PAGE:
Survey Method Unveils More Risky Behavior
Teenage boys are using illegal drugs, engaging in risky sexual behaviors, and committing violent acts at significantly greater rates than previous studies have estimated, says a report published last week in the journal Science. The researchers attribute the differences to a new survey method they say is more reliable than older methods.
Washington-based researchers from the Urban Institute and the Research Triangle Institute jointly administered questionnaires to 1,600 15- to 19-year-old men in 1995. They used a new computerized technique designed to improve the accuracy of studies on sensitive topics on 80 percent of the men. The remaining 20 percent filled out the self-administered questionnaires using the traditional pencil-and-paper method.
To complete the computerized questionnaires, the youths listened to questions over headphones and answered by pressing keys on a computer keyboard. The technology is called audio-computer-assisted self-interviewing. Both sets of questionnaires, which were identical in content, were administered at the youths' homes or in other locations, such as a neighborhood restaurant.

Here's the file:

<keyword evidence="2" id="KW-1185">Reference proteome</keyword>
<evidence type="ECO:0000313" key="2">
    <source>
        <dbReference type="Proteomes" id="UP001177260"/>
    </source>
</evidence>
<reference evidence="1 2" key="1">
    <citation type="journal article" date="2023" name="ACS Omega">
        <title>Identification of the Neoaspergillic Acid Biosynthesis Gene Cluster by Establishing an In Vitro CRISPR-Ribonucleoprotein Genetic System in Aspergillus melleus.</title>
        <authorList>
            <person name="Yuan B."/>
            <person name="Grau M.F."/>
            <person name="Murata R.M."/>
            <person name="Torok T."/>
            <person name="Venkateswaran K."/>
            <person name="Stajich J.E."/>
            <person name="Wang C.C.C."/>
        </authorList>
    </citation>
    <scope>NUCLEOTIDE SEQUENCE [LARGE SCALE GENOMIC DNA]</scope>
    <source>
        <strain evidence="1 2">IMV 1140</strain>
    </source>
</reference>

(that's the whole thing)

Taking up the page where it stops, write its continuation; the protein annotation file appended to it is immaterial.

The study found that 5.5 percent of the youths who answered the computerized questionnaire reported having engaged in homosexual activity, compared with just 1.5 percent of those using the pencil-and-paper version.
Similarly, 6 percent of the group answering the computerized inquiry reported using crack cocaine in the past year, compared with 3.3 percent of the other group; 12 percent of the computerized-testing group said they had carried a gun in the past month, compared with 8 percent of the youths who filled out the paper test. Reports of homosexual sex or intravenous drug use--behaviors associated with risk for HIV infection--were at least two to three times higher among those answering the computerized survey.
While the two groups reported marked differences on the more controversial subjects, their responses were very similar when asked about behavior that was less stigmatized, the study found.
The computerized method may be better at teasing out accurate answers to sensitive questions because of a perception of privacy, the report says. Because the respondents store answers in a computer drive, they may feel they are less likely to be read by others than a paper version, said Laura Lindberg, a research associate at the Urban Institute and an author of the study.
The widely used paper method, while more private than a face-to-face interview, also may pose challenges to youths who are less literate, the article says.
The study suggests that illegal drug use and violence among youths may be more widespread than previously believed, prevention experts said last week.
"If this is correct, this could mean that all the statistics we are basing our [national] policies on are underestimates, and we have more of a problem than we think we do," said Rosalind Brannigan, the vice president of Drug Strategies, a policy and research group in Washington.
Vol. 17, Issue 35, Page 7